“Of course, that’s it!” I exclaimed, much to my friend’s delight. “I need to get a job!”

“That’s… a great idea,” Rarity replied, although I was so wrapped up in my own pride that at the time I thought she was being sincere.

“I know, right? I’ll just hit the mall after school tomorrow, and I’ll check to see who’s hiring.” Feeling a surge of excitement and determination, I grabbed my coat and my friend and hurried for the door. “If we leave now, we’ll have plenty of time to scour the mall before it closes.”

“I’m not entirely sure this is the best idea, darling. The mall can be a bit of a zoo this time of the year.” Rarity’s warning, however, fell on deaf ears. I was simply too drunk on zeal and bravado to change course at this point. After all, I now had a clear and definitive objective in mind: go to the mall, get a job, and secure this holiday as the best Hearth’s Warming ever.


It should come as no surprise that I was back home in under two hours. As I burst through the front door, I let out an exasperated, relieved sigh before I fell to my hands and knees. I was flustered, disheveled, and still gasping for breath in a desperate attempt to stop the trembling in my arms.

“What… what in the hay was that?” I exclaimed in frightful disbelief. “That was no mall… that… that was something straight out of the pits of Tartarus!”

Every time I closed my eyes, all I could see were swarms of people, packed together until everything was just one uniform mass of flesh and tacky sweaters. Trying to navigate through that had been like trying to sail in the midst of a storm without any sense of direction, left purely to the whims of fate and chance. Never before had I endured being smothered and crushed so repeatedly, and even moving from one shop to the next required squeezing through gaps that would’ve given a cat pause. And that was during the better moments; other times I just had to push through wherever I could and hope that I would wind up where I needed to when I emerged.

Even having Rarity with during the ordeal proved to be of little help, as we repeatedly got separated whenever I foolishly looked away for two seconds and discovered my friend beside me had been replaced by another grandmother unable to remember what the latest ‘must have’ toy was called. I had dealt with dragons and griffons and other mystical beings during my tutelage in Equestria, but none of that could have prepared me for the mayhem that was a shopping mall in December.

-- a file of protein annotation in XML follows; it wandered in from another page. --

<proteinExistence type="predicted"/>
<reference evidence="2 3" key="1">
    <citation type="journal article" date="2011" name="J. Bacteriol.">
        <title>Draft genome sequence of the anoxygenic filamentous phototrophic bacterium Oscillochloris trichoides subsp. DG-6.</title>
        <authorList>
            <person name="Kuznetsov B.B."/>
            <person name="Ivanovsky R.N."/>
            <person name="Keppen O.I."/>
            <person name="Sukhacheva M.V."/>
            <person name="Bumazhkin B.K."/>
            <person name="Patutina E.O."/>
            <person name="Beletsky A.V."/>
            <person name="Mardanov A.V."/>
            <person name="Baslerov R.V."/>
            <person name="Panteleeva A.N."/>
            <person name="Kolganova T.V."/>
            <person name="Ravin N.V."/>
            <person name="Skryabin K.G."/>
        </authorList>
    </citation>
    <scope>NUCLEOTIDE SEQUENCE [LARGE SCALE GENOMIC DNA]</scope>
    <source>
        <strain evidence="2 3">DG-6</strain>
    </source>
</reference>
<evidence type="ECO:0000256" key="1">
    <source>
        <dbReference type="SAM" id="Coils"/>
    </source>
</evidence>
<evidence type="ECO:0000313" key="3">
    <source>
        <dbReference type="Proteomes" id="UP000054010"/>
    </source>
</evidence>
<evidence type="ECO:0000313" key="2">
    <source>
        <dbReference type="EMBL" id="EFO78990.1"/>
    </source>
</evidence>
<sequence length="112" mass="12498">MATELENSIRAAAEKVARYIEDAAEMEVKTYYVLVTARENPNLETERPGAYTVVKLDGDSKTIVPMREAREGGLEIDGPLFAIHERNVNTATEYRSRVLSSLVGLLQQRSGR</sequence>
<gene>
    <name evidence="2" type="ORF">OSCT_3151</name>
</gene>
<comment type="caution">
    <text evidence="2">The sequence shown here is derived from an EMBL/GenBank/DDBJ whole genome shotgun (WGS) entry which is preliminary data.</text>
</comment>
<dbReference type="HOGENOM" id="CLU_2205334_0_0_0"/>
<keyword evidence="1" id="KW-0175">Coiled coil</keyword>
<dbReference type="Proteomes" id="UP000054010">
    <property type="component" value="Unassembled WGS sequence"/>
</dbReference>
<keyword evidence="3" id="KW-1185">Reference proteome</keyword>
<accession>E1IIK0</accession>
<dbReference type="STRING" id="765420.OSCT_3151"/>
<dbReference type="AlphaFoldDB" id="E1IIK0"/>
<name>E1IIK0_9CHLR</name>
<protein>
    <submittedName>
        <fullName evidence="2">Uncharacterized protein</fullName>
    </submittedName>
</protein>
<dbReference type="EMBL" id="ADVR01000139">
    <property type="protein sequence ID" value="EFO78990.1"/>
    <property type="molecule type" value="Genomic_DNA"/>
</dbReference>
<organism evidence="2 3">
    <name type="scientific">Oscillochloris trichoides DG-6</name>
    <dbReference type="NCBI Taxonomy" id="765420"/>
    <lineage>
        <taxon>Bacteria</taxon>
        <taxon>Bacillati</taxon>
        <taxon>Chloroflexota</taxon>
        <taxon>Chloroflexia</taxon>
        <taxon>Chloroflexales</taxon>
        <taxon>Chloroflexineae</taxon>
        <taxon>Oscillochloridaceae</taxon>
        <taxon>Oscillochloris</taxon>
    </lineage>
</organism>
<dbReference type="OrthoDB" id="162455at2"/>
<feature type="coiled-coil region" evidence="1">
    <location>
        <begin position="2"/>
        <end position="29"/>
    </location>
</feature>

It was just chaos: endless, unadulterated anarchy. The kids, the shouting, the pushing, the carols, the constant barrage of glitter and tinsel, the sweltering heat of a thousand souls crammed together in a singular obsession…

And the music. The same merry jingles blasting out of every speaker on an infinite loop. If I had to listen to yet another rendition of ‘Rudolph the Red-Eyed Windigo’ one more time, I was liable to deck the halls with my face, over and over.

Forget fire and brimstone: I had seen what real eternal torment was.

Trailing a few steps behind me was Rarity, who despite having gone through the exact same marathon of being squeezed through a grinder of our fellow denizens, looked no worse for the weather. In fact, she even somehow managed to emerge with a few shopping bags of her own and a fruit smoothie despite the fact that I was fairly certain that I never went anywhere near the food court. Granted, I could’ve walked past Princess Celestia and not noticed given that I was never able to see more than a few feet ahead of me in that sea of shoppers.

“I warned you that the mall wasn’t the best idea,” Rarity said before she set down her bags. She helped me back to my feet and offered her shoulder for support as I hobbled into the living room so that I could collapse once more, but at least this time onto the couch. “The crowds can be absolutely dreadful this time of the month, and all the shops would’ve hired their seasonal workers weeks ago.”